“You can make anything float, even cement,” Linardaki told Riga during one of their conversations.
“The raft seems to have accompanied Linardaki for a long time since she was still a student in the South of France,” Riga noted. “It is a rather basic structure: a square or rectangular base with a beam and a sail. Nevertheless, people keep deconstructing these elements and adjusting them to ensure they will float and sail. Some of them seem to hold together on people’s faith alone.”
“Moreover, the raft is one of the vehicles we have available to reach dry land somewhat safely,” Riga wrote. “This installation celebrates maritime immigration route ingenuity. Some rafts are able to float only for the duration of the crossing. Here, the rafts Linardaki has made from drawers, chairs, and balls suggest a feeling of the domestic. The artist wishes to encourage everyone to “anchor” their personal and collective stories on these works. Also, the DIY character of the rafts refers to our capacity to make our own home anywhere and carry it with us, as well as within us.”
“To understand Linardaki’s work, it is necessary to go back to her childhood: she draws inspiration from her memories, whether it is the floral sheets her mother used to wrap her in after her nightly bath or the everyday objects she used to make imaginary constructions, castles, barricades or vehicles,” Riga continued. “Linardaki has repeated many times that ‘my childhood is my only country.’ So, it comes as no surprise when she integrates the notion of the game into her sculptures.”
“Balloons casually appear as a part of her composition, laying on the lower part of the sculptures and adding a welcoming tone,” Riga noted. “Her choice of materials is in line with her intentions: the faux marble, made from a mix of small marble debris, stone powder, sand, cement, etc., desacralizes this classical sculptural material and interrogates the way we inscribe histories and memories. Linardaki favors phenomenological experience, meaning lived experience and feelings that are both unique to each person and universal, addressing the ‘human condition.’”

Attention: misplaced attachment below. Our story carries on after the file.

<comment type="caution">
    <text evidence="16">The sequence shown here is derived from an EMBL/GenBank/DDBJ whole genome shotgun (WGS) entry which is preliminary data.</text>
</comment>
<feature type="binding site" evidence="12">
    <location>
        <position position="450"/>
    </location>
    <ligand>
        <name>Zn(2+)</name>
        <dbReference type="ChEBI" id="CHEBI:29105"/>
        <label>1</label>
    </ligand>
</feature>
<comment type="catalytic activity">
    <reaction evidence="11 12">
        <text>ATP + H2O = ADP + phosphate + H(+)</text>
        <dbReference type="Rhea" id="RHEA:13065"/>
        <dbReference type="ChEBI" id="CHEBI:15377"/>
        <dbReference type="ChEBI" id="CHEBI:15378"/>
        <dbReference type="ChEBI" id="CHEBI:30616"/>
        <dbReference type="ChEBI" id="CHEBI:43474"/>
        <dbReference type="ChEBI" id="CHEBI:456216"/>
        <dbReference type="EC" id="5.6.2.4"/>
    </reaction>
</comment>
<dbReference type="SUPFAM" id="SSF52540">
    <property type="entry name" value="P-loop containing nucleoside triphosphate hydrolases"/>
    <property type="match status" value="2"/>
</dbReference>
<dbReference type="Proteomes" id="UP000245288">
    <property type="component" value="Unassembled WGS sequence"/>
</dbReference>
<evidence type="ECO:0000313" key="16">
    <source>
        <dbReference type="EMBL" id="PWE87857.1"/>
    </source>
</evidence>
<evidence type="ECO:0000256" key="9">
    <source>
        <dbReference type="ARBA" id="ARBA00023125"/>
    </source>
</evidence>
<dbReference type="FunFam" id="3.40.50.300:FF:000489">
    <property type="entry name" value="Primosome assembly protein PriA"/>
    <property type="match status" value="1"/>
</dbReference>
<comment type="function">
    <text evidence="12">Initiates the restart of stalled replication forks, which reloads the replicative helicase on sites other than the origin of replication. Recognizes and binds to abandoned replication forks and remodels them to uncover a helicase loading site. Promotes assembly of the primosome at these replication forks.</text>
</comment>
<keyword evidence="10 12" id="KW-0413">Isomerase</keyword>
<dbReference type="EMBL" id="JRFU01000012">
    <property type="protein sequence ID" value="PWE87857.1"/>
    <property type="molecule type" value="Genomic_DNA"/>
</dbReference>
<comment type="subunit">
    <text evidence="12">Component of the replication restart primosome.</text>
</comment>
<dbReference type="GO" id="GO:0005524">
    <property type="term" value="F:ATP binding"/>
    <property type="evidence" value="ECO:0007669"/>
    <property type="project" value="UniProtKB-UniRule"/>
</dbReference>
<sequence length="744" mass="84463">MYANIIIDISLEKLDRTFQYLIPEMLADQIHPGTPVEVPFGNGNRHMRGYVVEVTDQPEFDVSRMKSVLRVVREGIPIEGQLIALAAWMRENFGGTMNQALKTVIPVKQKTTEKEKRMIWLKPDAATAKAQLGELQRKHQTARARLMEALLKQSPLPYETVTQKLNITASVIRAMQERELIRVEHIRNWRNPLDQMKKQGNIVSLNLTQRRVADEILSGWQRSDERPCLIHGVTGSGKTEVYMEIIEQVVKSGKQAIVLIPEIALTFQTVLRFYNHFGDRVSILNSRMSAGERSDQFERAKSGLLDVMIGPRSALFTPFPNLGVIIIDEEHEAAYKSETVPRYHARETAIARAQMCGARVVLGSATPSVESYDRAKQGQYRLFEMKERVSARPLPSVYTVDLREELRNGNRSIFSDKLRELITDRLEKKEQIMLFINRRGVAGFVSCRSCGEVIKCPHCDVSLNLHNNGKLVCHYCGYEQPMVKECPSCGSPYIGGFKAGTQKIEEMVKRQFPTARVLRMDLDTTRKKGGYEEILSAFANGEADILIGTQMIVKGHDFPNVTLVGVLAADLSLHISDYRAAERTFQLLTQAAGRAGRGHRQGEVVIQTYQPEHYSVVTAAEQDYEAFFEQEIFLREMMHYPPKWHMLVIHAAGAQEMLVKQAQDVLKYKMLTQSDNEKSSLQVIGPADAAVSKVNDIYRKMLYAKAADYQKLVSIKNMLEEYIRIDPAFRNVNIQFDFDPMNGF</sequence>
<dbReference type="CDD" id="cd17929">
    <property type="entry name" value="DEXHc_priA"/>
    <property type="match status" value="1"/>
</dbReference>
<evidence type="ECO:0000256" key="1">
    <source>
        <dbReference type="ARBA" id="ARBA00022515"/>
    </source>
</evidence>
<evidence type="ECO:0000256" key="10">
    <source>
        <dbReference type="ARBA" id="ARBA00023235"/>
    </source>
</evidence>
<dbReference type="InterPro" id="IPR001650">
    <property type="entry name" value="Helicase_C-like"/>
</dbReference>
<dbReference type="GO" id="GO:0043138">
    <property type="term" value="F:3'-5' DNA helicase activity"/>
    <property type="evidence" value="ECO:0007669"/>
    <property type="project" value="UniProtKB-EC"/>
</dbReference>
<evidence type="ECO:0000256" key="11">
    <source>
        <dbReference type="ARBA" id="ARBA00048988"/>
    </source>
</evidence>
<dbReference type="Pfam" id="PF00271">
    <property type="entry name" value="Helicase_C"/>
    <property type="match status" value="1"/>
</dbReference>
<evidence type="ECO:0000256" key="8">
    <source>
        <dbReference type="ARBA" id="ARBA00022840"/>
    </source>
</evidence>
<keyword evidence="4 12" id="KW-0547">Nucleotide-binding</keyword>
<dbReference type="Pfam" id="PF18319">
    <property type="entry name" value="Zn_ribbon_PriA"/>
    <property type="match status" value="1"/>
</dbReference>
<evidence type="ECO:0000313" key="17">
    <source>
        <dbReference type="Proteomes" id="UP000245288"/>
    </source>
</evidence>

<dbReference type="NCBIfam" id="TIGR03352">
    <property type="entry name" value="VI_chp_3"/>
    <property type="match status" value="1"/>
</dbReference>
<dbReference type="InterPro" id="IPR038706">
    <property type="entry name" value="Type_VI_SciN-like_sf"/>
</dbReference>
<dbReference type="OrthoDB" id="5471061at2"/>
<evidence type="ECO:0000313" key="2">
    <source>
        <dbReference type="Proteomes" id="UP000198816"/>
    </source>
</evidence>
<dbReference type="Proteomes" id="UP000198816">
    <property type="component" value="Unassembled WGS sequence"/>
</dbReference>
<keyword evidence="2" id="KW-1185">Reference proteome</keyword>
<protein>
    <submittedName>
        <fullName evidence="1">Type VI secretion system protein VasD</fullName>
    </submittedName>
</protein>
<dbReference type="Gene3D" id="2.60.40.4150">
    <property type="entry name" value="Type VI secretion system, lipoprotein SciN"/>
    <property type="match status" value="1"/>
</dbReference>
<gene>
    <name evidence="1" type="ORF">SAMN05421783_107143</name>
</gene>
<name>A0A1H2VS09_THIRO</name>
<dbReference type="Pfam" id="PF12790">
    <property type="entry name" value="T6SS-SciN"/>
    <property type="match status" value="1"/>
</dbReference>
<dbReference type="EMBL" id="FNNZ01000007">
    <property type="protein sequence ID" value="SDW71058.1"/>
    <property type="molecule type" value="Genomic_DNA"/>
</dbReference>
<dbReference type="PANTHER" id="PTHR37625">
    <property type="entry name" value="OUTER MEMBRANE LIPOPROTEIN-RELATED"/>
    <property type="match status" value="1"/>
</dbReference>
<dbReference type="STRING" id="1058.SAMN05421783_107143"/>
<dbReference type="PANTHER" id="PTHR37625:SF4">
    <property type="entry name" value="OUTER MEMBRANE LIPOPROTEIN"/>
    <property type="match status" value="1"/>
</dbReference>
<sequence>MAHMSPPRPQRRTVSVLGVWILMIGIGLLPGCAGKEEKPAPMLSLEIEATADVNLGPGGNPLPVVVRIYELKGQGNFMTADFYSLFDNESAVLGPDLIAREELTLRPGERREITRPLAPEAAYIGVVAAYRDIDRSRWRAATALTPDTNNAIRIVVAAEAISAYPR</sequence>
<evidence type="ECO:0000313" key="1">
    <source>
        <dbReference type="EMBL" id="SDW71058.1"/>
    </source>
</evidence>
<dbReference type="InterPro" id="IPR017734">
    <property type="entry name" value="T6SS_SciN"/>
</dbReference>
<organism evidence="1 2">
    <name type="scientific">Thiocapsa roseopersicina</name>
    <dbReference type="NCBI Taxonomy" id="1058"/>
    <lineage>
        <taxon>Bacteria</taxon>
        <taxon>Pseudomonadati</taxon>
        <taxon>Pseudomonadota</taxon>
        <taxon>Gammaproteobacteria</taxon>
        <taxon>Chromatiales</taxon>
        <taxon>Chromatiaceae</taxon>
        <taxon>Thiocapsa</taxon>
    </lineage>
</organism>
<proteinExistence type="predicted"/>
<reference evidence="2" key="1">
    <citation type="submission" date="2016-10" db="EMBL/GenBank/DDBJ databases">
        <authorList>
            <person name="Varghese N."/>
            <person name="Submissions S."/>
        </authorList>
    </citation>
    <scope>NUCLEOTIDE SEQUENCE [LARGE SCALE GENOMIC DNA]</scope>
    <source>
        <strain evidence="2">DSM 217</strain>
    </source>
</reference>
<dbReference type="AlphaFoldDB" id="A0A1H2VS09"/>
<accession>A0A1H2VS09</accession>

“Furthermore, to create a deeper understanding of Linardaki’s work, it is worth mentioning that she lives between two islands: Crete in Greece and Manhattan in New York,” Riga pointed out. “The ‘islander spirit’ contains two seemingly contrasting characteristics: on one hand, it seeks mobility and connectivity – there is evidence of ancient seafaring across the Aegean Sea dating as far back as the eighth millennium BCE; while at the same time it encourages a strong sense of belonging to the island and a distinct cultural identity proven by archaeology, art and history. Islands are both divided from the mainland and connected to it by water.”
“All in all, Linardaki wishes to use the raft as a metaphorical vehicle, encouraging all visitors to find new meaning in their everyday walks, in mundane things or activities at the park,” Riga wrote. “Their joyful character is a reminder that childhood is a state of mind where we observe things for the first time with curiosity and an open heart.”
More information is available online: https://www.linardaki-parisot.com/about-6.